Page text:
Random House Kernerman Webster's College Dictionary, © 2010 K Dictionaries Ltd. Copyright 2005, 1997, 1991 by Random House, Inc. All rights reserved.
Past participle: manifolded
Collins English Verb Tables © HarperCollins Publishers 2011
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|Noun||1.||manifold - a pipe that has several lateral outlets to or from other pipes|
exhaust manifold - a manifold that receives exhaust gases from the cylinders and conducts them to the exhaust pipe
inlet manifold - manifold that carries vaporized fuel from the carburetor to the inlet valves of the cylinders
intake manifold - a manifold consisting of a pipe to carry fuel to each cylinder in an internal-combustion engine
|2.||manifold - a lightweight paper used with carbon paper to make multiple copies; "an original and two manifolds"|
paper - a material made of cellulose pulp derived mainly from wood or rags or certain grasses
|3.||manifold - a set of points such as those of a closed surface or an analogue in three or more dimensions|
|Verb||1.||manifold - make multiple copies of; "multiply a letter"|
|2.||manifold - combine or increase by multiplication; "He managed to multiply his profits"|
increase - make bigger or more; "The boss finally increased her salary"; "The university increased the number of students it admitted"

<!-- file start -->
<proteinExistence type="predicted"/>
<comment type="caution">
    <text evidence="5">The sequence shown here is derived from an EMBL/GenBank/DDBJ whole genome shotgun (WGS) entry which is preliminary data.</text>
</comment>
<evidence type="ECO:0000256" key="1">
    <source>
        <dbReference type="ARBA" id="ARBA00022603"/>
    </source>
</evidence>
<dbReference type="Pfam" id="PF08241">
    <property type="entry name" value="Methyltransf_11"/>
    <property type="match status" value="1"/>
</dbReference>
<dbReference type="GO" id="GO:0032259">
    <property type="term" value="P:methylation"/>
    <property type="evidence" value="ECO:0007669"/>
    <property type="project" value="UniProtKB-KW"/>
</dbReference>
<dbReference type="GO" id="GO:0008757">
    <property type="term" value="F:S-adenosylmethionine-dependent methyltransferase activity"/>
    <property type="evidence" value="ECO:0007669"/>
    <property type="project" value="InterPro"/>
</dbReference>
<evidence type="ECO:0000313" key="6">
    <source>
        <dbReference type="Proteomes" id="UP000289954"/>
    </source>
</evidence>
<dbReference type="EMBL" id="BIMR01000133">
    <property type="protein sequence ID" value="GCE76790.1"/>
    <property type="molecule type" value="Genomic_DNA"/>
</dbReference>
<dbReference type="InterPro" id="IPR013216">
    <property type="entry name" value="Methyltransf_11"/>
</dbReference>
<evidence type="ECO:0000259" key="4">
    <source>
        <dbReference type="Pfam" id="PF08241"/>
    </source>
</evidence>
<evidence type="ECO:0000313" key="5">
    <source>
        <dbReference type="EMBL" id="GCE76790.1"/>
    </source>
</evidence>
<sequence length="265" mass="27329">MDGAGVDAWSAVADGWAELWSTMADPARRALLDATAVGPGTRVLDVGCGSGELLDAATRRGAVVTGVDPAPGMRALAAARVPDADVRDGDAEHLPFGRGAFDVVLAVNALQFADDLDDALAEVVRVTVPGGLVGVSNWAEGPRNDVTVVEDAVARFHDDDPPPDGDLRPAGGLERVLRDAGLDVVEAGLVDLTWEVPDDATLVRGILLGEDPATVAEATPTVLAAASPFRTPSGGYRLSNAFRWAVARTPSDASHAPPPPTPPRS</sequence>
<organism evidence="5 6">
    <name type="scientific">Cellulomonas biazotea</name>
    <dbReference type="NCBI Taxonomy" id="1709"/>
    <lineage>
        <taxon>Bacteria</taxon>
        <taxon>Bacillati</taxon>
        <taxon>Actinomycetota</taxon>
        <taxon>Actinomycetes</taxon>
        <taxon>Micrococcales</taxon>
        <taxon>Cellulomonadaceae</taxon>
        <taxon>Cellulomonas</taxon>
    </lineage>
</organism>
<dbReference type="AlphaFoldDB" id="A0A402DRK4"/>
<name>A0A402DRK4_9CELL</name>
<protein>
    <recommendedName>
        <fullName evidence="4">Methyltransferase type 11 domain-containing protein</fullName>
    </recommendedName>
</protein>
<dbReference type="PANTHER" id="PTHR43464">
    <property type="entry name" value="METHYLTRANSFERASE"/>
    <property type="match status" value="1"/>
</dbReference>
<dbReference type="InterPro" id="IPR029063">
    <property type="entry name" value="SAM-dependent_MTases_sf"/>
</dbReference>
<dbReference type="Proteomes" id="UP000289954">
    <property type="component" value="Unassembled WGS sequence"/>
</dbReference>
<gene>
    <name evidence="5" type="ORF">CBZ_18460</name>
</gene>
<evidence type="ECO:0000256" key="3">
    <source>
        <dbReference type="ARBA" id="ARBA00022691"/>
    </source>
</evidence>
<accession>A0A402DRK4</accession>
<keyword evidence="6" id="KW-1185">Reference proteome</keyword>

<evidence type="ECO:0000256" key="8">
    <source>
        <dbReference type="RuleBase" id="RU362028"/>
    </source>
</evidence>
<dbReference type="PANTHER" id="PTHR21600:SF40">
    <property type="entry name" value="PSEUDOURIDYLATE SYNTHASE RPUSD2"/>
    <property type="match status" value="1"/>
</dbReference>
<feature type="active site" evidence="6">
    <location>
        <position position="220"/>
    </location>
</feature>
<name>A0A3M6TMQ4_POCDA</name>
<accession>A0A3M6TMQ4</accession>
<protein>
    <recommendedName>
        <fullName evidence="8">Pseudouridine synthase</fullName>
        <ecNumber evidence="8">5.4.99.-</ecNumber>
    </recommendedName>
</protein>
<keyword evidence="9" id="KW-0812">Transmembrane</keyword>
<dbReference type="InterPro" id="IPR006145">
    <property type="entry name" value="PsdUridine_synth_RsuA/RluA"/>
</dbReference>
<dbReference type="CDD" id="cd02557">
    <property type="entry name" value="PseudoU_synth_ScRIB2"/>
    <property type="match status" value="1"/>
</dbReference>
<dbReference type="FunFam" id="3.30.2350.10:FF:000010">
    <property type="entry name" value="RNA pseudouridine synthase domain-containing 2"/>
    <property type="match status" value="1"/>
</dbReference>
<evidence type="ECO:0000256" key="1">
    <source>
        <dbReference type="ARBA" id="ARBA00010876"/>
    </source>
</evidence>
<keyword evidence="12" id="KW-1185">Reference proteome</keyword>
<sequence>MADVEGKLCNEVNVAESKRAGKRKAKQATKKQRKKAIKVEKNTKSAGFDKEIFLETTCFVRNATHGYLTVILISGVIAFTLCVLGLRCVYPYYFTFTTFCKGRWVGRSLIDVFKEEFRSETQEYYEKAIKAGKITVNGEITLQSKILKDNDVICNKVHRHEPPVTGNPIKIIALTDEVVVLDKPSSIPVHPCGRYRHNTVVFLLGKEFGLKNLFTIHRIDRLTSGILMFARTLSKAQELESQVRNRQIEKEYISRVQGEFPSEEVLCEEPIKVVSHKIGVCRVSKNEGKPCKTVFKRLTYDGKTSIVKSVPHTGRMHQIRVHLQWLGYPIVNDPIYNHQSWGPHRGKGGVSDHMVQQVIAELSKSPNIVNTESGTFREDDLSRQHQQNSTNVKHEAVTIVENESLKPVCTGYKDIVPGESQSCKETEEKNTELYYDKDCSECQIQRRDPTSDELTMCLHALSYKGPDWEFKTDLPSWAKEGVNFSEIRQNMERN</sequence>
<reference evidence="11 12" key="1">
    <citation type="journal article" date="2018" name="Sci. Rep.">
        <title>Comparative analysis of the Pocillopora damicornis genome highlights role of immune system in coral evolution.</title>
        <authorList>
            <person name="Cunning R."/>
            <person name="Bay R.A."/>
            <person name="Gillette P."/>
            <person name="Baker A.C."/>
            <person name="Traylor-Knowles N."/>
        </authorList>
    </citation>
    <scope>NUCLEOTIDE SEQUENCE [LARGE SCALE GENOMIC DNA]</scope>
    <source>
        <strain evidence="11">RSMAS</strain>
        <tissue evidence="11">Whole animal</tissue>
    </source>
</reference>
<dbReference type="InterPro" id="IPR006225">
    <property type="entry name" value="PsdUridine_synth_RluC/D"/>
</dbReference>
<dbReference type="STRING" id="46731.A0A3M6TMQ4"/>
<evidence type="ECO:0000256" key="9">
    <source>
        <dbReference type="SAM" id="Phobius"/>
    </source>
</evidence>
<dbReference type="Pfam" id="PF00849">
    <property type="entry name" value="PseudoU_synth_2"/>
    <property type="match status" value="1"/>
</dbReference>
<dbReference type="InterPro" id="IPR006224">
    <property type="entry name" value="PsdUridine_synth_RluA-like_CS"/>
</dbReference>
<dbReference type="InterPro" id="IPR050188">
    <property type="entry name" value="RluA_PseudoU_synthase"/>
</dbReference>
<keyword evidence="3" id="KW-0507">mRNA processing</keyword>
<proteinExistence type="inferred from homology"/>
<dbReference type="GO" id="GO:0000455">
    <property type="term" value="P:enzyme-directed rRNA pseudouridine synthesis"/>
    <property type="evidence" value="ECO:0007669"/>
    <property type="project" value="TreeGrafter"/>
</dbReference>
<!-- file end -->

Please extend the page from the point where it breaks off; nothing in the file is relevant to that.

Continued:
quadruple - increase fourfold; "His stock earning quadrupled"
quintuple - increase fivefold; "The population of China quintupled"
proliferate - cause to grow or increase rapidly; "We must not proliferate nuclear arms"
|Adj.||1.||manifold - many and varied; having many features or forms; "manifold reasons"; "our manifold failings"; "manifold intelligence"; "the multiplex opportunities in high technology"|
multiple - having or involving or consisting of more than one part or entity or individual; "multiple birth"; "multiple ownership"; "made multiple copies of the speech"; "his multiple achievements in public life"; "her multiple personalities"; "a pineapple is a multiple fruit"
Based on WordNet 3.0, Farlex clipart collection. © 2003-2012 Princeton University, Farlex Inc.
adjective (Formal) numerous, many, various, varied, multiple, diverse, multiplied, diversified, abundant, assorted, copious, multifarious, multitudinous, multifold The difficulties are manifold.
Collins Thesaurus of the English Language – Complete and Unabridged 2nd Edition. 2002 © HarperCollins Publishers 1995, 2002
Collins Spanish Dictionary - Complete and Unabridged 8th Edition 2005 © William Collins Sons & Co. Ltd. 1971, 1988 © HarperCollins Publishers 1992, 1993, 1996, 1997, 2000, 2003, 2005
n [vehicle] exhaust manifold → collecteur m d'échappement
Collins English/French Electronic Resource. © HarperCollins Publishers 2005
adj → mannigfaltig (geh), → vielfältig; manifold uses → vielseitige Anwendung; there are manifold problems/dangers → es gibt vielfache Probleme/Gefahren
Collins German Dictionary – Complete and Unabridged 7th Edition 2005. © William Collins Sons & Co. Ltd. 1980 © HarperCollins Publishers 1991, 1997, 1999, 2004, 2005, 2007
1. adj → molteplice
Collins Italian Dictionary 1st Edition © HarperCollins Publishers 1995